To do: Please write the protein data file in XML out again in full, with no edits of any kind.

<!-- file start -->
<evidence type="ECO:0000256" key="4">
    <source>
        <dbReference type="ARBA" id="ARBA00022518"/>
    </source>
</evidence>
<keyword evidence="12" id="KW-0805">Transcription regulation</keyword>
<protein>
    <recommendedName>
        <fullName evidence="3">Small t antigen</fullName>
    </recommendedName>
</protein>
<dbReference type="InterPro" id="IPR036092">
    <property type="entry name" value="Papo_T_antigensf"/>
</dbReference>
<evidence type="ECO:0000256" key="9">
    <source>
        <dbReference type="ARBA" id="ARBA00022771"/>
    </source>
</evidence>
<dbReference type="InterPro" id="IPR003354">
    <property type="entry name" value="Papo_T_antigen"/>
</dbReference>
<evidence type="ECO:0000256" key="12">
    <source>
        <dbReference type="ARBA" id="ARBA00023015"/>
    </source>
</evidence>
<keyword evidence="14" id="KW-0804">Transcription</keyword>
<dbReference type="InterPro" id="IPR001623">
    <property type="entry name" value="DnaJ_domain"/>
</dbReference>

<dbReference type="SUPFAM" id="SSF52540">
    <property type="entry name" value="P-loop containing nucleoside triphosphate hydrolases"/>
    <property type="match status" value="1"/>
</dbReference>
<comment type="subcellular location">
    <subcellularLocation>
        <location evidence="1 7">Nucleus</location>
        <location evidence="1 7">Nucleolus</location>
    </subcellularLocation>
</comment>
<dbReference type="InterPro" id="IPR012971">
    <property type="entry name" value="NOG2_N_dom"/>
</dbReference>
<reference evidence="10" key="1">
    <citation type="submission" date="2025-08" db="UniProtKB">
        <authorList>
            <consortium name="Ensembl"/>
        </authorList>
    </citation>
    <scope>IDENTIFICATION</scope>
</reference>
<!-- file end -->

<evidence type="ECO:0000256" key="4">
    <source>
        <dbReference type="ARBA" id="ARBA00022518"/>
    </source>
</evidence>
<keyword evidence="12" id="KW-0805">Transcription regulation</keyword>
<protein>
    <recommendedName>
        <fullName evidence="3">Small t antigen</fullName>
    </recommendedName>
</protein>
<dbReference type="InterPro" id="IPR036092">
    <property type="entry name" value="Papo_T_antigensf"/>
</dbReference>
<evidence type="ECO:0000256" key="9">
    <source>
        <dbReference type="ARBA" id="ARBA00022771"/>
    </source>
</evidence>
<dbReference type="InterPro" id="IPR003354">
    <property type="entry name" value="Papo_T_antigen"/>
</dbReference>
<evidence type="ECO:0000256" key="12">
    <source>
        <dbReference type="ARBA" id="ARBA00023015"/>
    </source>
</evidence>
<keyword evidence="14" id="KW-0804">Transcription</keyword>
<dbReference type="InterPro" id="IPR001623">
    <property type="entry name" value="DnaJ_domain"/>
</dbReference>

<dbReference type="SUPFAM" id="SSF52540">
    <property type="entry name" value="P-loop containing nucleoside triphosphate hydrolases"/>
    <property type="match status" value="1"/>
</dbReference>
<comment type="subcellular location">
    <subcellularLocation>
        <location evidence="1 7">Nucleus</location>
        <location evidence="1 7">Nucleolus</location>
    </subcellularLocation>
</comment>
<dbReference type="InterPro" id="IPR012971">
    <property type="entry name" value="NOG2_N_dom"/>
</dbReference>
<reference evidence="10" key="1">
    <citation type="submission" date="2025-08" db="UniProtKB">
        <authorList>
            <consortium name="Ensembl"/>
        </authorList>
    </citation>
    <scope>IDENTIFICATION</scope>
</reference>